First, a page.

Monthly Archives: November 2006

Credit Worthy

It was a rather hot summer day in Salem. I was sitting in front of a manager in the main branch office of the Indian Bank. He was a typical public servant with a non-committed kind of a body language.

I had a spiral bound Areca leaf cup plate manufacturing unit project report in my hand. Velmurugan was sitting next to me. We needed 80,000 rupees as a loan to start the unit.

I explained him the fundamentals of the project, and how we could break-even within a year. I was all in the report. He was hesitating to open it.

“Do you have any collateral?”, he was pointing the question to Velmurugan.

“You see, we don’t want to give any loans to people in Samudram village. They have taken loans before and almost all of them have defaulted. They are not credit-worthy”

Velmurugan is from Samudram, which is where we were hoping to set up the unit.

We walked out of the bank. The meeting lasted ten minutes.

Its almost been a year and half since then. We funded Velmururgan from the prize money from winning the Imagine Cup. The unit is up and running.

I was in the train this morning reading The price of a Dream – The Story of Grameen Bank’. The default rate among the borrowers of Grameen Bank is one percent. It is also true for many other microcredit organizations, through out the world, including rural Tamil Nadu.

P.S. I’m really looking forward to a panel discussion tomorrow with David Bornstein, the author of the book and other Reynolds Fellowship recipients on the topic of microcredit.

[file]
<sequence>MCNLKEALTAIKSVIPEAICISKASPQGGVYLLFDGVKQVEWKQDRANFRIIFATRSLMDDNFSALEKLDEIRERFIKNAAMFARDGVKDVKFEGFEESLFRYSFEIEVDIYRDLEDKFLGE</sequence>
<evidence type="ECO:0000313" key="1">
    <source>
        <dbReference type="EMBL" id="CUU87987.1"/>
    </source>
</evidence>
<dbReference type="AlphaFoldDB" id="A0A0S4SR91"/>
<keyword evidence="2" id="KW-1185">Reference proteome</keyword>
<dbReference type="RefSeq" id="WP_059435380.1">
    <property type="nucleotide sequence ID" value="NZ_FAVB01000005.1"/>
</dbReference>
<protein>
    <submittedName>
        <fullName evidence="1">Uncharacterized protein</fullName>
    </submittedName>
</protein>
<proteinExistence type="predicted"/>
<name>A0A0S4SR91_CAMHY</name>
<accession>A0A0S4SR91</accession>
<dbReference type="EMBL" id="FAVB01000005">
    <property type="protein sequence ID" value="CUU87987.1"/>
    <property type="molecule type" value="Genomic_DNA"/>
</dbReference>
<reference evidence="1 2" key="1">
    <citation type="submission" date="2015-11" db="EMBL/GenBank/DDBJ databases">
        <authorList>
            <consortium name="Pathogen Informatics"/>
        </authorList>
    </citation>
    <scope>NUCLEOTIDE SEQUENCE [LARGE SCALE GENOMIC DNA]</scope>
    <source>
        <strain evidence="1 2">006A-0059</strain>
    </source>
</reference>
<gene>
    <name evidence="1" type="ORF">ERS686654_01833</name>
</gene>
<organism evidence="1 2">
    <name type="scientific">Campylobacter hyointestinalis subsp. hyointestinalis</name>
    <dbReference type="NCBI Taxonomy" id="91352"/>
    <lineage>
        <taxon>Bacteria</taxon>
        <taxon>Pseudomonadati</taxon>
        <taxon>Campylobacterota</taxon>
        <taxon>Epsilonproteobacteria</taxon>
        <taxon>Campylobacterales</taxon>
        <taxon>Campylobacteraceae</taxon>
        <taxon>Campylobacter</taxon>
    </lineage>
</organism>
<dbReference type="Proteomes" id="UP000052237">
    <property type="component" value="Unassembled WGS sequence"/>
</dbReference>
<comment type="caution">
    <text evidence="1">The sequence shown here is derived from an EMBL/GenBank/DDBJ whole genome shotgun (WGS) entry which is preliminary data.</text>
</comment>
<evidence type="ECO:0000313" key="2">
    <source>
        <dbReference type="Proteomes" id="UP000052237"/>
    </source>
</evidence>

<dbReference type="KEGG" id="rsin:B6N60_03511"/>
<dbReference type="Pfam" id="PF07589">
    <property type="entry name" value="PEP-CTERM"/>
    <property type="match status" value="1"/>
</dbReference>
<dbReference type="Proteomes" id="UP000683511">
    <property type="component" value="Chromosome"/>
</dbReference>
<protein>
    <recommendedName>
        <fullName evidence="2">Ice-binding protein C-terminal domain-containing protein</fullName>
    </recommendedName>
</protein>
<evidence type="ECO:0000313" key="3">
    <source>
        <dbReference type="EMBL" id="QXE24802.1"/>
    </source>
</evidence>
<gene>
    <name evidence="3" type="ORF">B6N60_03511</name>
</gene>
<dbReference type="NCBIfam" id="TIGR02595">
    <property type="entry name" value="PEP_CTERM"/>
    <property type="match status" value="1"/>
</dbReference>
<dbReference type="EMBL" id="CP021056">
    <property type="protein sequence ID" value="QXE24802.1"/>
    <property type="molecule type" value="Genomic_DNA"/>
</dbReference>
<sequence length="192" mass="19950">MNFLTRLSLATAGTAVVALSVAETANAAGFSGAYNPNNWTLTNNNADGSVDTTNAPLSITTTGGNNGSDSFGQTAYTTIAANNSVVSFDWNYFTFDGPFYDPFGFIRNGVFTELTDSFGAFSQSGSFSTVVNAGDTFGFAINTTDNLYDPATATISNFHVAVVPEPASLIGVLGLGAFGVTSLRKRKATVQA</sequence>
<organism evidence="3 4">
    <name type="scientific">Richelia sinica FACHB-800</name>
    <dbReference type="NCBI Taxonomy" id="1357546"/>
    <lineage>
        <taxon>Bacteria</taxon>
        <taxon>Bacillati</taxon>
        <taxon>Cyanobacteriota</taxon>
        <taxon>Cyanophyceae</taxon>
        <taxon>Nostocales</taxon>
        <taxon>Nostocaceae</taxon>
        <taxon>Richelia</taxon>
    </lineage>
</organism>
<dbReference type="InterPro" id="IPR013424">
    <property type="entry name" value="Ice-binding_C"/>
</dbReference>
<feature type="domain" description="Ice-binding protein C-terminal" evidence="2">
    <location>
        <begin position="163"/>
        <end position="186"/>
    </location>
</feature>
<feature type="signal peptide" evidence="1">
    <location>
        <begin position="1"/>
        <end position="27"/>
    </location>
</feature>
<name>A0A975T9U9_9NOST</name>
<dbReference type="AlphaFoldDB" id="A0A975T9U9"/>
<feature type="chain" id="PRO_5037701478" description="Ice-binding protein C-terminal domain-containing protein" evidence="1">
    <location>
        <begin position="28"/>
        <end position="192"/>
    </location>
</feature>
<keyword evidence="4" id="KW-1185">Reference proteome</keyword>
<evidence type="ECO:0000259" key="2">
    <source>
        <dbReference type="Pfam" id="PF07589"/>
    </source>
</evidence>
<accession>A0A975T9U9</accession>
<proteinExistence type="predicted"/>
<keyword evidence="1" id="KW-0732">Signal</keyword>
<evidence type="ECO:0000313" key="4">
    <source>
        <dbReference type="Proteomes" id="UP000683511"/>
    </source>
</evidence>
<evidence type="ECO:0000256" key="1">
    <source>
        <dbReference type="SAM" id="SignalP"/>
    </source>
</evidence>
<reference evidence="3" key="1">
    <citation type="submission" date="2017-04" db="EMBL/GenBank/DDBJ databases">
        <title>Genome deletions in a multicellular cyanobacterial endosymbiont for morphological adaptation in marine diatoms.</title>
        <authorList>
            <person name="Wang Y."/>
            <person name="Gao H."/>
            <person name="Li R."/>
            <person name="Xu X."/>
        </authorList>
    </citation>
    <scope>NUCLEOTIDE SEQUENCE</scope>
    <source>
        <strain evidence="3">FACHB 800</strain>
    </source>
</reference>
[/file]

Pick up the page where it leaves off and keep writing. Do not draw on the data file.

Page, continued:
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Being Human

I take a class this semester with Prof. Paul Light, which deals with the emerging trends in the non-profit sector, including Social Entrepreneurship and Social enterprises. Part of the class, involves us writing a weekly memo, on a assigned topic by Prof. Light. The topic a couple of weeks back was ‘What is Social Entrepreneurship’ ?

I took the liberty of writing him a poem. I titled it ‘Being Human’ .

Prof. Light,

People say this is an important time in history,
Were they saying the same a hundred years ago? It’s a mystery,
The world is changing; it is different than what it was a little while ago,
Its true nobody likes to maintain status quo.

What has this got to do with Social Entrepreneurship you may ask?
In a changing world the reality is stark,
While human progress has touched the lives of a lucky few,
For the majority of the rest, a bright future is necessarily untrue.

While the governments don’t care and businesses are choosey,
Non-profits do intervene, but sometimes they are very lazy,
We can sit back and say, hey, let it be,
There are a few who imagine a better world they want to see.

It’s been around for years, the concept is not new,
But, the problems are many, the solutions too few,
‘It’s a cartel of good intentions’, but with an open membership,
Someone just ended up calling it Social Entrepreneurship.

The topic has been the hardest to define,
I wonder why, with so many people on the line,
May be because Social Entrepreneurship is very common,
If we look deep inside, we will realize it’s just being human!

– Santhosh Ramdoss
(With crazy intentions of one day becoming a poet)

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